5 tips for boosting health amid flu season and coronavirus

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This year’s cold and flu season is coupled with the ongoing coronavirus pandemic, so you may be considering ways you can give your health a lift.

One of the first thoughts may be to strengthen your immune system, but according to Cedars-Sinai immunologist Dr. Suzanne Cassel, you don’t want to aim for that.

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“You actually don’t want your immune system to be stronger, you want it to be balanced,” Cassel said on the Cedars-Sinai blog. “Too much of an immune response is just as bad as too little response.”

Rather than focusing on the immune system, it’s important to take overall steps to maintain good health and hygiene this season. Today.com outlined several tips on how people can stay healthy. Five of them are below.

Get a flu shot

This year, perhaps more than ever, experts recommend people get the flu shot. Atlanta-based Centers for Disease Control and Prevention recommends people get one by the end of October. Recently, virologist Robert Gallo, who directs the Institute of Human Virology at the University of Maryland School of Medicine, told NPR about evidence that suggested getting one with a live virus can help protect against COVID-19.

“The vaccine has to have a live virus in it," he said. “The virus is attenuated so it doesn’t cause disease, but otherwise, the virus is alive.”

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Wash your hands

This tip has been oft-repeated throughout the coronavirus outbreak, but with flu season among us, it’s important to continue to do so. Even though you can use hand sanitizer when you can’t get access to soap and water, hand washing is better and experts prefer it.

“Hand sanitizer may kill viruses and certain bacteria, but it does not ‘clean’ your hands like soap and water do,” Athanasios Melisiotis, a physician with Penn Medicine at the University of Pennsylvania, told Allure magazine. “Sanitizer doesn’t remove actual dirt and debris. Soap kills germs, binds them, and helps physically remove them, with the water, off your skin and down the drain.”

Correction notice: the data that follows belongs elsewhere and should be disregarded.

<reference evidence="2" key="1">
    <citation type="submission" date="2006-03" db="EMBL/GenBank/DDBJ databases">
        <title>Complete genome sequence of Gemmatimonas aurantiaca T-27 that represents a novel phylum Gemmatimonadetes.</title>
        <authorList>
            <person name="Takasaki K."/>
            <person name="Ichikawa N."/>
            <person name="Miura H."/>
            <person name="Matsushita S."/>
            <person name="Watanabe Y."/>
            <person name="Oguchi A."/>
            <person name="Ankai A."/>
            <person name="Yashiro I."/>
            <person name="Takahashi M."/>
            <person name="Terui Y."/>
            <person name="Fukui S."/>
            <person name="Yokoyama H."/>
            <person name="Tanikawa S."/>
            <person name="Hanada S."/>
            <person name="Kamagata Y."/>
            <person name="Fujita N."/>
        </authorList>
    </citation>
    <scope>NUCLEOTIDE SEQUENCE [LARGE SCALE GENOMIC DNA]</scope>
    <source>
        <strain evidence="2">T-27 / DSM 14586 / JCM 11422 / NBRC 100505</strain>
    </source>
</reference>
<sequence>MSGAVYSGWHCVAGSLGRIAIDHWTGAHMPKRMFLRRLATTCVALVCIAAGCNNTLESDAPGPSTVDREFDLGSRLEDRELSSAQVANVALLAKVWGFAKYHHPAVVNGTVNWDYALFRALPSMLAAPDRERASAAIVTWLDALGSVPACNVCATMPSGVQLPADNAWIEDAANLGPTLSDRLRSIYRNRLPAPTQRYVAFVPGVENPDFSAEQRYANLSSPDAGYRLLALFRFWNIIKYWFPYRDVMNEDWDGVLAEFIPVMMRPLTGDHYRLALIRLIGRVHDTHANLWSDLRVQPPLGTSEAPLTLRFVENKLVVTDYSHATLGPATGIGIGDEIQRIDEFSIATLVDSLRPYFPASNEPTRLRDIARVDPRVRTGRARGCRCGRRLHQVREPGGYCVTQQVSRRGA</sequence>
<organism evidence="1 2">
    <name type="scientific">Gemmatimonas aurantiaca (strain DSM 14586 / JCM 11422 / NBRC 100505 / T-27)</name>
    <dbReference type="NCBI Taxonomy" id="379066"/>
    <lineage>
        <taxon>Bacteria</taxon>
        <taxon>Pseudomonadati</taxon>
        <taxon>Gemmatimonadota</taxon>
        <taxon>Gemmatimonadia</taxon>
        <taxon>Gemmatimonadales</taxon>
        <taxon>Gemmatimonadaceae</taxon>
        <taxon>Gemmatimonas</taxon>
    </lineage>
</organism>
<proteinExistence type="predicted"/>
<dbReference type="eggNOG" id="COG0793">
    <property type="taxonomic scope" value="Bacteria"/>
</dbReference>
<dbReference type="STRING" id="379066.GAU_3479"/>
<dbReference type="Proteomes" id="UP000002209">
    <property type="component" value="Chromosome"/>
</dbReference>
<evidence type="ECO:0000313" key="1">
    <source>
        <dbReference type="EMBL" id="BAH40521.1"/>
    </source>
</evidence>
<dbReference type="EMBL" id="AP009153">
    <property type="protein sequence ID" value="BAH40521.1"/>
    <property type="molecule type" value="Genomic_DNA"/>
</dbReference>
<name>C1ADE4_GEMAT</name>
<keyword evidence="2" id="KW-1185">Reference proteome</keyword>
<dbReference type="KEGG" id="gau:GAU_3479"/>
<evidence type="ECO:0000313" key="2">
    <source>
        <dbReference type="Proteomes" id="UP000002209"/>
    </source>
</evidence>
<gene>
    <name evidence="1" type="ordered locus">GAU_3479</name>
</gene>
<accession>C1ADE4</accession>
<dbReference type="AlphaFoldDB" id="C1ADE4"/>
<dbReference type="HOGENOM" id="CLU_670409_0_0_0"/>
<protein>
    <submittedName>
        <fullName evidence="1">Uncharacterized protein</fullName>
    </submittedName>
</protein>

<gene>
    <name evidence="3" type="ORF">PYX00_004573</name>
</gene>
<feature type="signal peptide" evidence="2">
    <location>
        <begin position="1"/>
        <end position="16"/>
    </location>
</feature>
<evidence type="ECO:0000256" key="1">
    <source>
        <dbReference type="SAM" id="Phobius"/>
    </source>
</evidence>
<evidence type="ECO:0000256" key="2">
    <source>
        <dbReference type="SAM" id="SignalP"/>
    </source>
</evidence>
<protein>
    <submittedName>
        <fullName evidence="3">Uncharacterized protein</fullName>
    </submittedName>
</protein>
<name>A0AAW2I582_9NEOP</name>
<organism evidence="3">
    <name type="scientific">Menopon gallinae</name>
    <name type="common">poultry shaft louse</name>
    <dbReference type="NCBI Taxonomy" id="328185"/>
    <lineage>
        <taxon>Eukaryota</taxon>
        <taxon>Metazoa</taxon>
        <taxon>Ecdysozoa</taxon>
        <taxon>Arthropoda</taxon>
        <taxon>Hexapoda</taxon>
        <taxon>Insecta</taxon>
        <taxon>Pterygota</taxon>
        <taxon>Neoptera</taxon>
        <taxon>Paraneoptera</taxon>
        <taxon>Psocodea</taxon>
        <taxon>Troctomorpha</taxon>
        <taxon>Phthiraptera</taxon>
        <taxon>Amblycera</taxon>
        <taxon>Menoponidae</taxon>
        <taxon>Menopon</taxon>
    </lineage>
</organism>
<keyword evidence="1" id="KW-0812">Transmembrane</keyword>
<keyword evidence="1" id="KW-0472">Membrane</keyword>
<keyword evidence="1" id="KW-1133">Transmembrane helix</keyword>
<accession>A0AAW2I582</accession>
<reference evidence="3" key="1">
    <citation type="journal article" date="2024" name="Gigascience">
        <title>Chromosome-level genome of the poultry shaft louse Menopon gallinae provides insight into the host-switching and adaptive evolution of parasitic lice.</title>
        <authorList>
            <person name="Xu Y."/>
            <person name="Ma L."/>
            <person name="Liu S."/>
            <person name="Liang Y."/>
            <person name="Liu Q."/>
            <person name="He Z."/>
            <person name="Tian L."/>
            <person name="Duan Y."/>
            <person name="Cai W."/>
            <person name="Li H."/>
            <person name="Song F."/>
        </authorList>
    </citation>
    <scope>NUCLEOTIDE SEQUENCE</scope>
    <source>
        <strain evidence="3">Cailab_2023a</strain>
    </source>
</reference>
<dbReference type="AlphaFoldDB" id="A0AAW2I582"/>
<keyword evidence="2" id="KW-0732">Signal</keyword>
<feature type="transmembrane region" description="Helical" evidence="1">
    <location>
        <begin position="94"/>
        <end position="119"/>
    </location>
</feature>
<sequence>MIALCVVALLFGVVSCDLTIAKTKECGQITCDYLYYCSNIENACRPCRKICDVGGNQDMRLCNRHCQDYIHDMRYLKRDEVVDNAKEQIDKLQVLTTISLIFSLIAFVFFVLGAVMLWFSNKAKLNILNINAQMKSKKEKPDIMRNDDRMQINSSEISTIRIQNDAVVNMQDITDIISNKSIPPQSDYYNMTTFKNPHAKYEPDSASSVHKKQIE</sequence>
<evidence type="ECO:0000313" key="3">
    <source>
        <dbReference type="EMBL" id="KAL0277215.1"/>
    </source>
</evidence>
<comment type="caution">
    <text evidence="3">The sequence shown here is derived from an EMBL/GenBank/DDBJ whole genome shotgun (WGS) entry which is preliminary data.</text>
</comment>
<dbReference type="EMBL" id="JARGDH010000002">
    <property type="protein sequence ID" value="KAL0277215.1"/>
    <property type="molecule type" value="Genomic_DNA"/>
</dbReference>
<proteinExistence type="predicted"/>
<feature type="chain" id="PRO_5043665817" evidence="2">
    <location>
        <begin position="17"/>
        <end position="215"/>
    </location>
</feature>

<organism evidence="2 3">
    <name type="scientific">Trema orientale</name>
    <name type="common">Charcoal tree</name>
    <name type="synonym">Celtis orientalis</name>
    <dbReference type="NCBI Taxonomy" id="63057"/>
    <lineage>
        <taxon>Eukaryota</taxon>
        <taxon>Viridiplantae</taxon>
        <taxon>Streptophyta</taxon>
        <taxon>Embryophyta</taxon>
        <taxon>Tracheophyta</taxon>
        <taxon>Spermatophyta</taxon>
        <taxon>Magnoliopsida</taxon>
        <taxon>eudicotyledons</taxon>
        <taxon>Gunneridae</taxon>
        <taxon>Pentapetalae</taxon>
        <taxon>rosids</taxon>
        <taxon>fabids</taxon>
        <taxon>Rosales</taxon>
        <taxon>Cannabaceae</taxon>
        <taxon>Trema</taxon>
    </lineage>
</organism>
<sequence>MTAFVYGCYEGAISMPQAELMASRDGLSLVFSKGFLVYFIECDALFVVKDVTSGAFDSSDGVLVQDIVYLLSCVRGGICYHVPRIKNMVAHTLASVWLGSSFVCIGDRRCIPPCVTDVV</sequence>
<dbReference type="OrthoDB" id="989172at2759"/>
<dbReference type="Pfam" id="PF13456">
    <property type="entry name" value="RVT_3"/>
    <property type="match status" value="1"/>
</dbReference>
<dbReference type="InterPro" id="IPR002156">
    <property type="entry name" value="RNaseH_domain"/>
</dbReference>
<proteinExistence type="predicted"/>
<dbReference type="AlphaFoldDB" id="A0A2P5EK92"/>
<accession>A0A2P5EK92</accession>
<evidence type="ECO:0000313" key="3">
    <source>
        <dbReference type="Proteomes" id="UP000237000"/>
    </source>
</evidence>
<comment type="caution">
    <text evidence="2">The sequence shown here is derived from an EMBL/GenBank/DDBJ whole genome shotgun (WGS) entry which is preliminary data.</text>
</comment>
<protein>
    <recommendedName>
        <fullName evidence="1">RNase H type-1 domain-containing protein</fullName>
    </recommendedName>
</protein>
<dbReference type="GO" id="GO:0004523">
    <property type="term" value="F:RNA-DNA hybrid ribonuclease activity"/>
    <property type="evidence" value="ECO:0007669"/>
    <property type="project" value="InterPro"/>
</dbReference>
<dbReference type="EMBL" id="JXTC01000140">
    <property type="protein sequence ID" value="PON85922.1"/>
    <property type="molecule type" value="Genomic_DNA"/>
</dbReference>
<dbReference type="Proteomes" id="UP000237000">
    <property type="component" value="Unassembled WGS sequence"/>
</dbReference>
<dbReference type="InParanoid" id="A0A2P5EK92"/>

Make sure you wash your hands properly and for the right length of time. Spend 20 seconds rubbing the palms, back of your hands and in between your fingers and under your nails with soap and water.

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Ensure you’re getting quality sleep

According to the CDC, adults need to get at least seven hours of sleep each night. Some older adults need to get as many as nine hours of rest. Sleep plays an important role in your immune system and not getting enough of it can poorly affect it.

“Studies show that people who don’t get quality sleep or enough sleep are more likely to get sick after being exposed to a virus, such as a common cold virus," Rochester, Minnesota-based critical care specialist, pulmonologist and sleep medicine specialist Dr. Eric J. Olson, said on the Mayo Clinic website. "Lack of sleep can also affect how fast you recover if you do get sick.”

Make sure to exercise

It may be more difficult now that many of us have continued to work from home, however, getting regular physical activity is beneficial. The World Health Organization said it can improve functional health as well as muscular and cardiorespiratory fitness.

Adults should strive for “at least 150 minutes of moderate-intensity physical activity throughout the week, or do at least 75 minutes of vigorous-intensity physical activity throughout the week, or an equivalent combination of moderate- and vigorous-intensity activity,” the WHO said.

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Take care of your mental health

Frequently, we think of health in terms of physical fitness, but it’s important to look after your mental wellbeing, too.

Studies have shown that stress can negatively affect your physical health, so it’s important to look for ways to remove it from your life. Healthline reported that over time, stress hormones can lessen your body’s immune response to infections and leave you more susceptible to viruses including the flu.

“Stress is really a factor that influences our physical health and our mental health," Lorna Thorpe, Ph.D., the director of the division of epidemiology in the department of population health at NYU Langone Medical Center, told Today. "The steps that we can take to reduce that agitation, such as limiting intake of the news cycle, really is important.”

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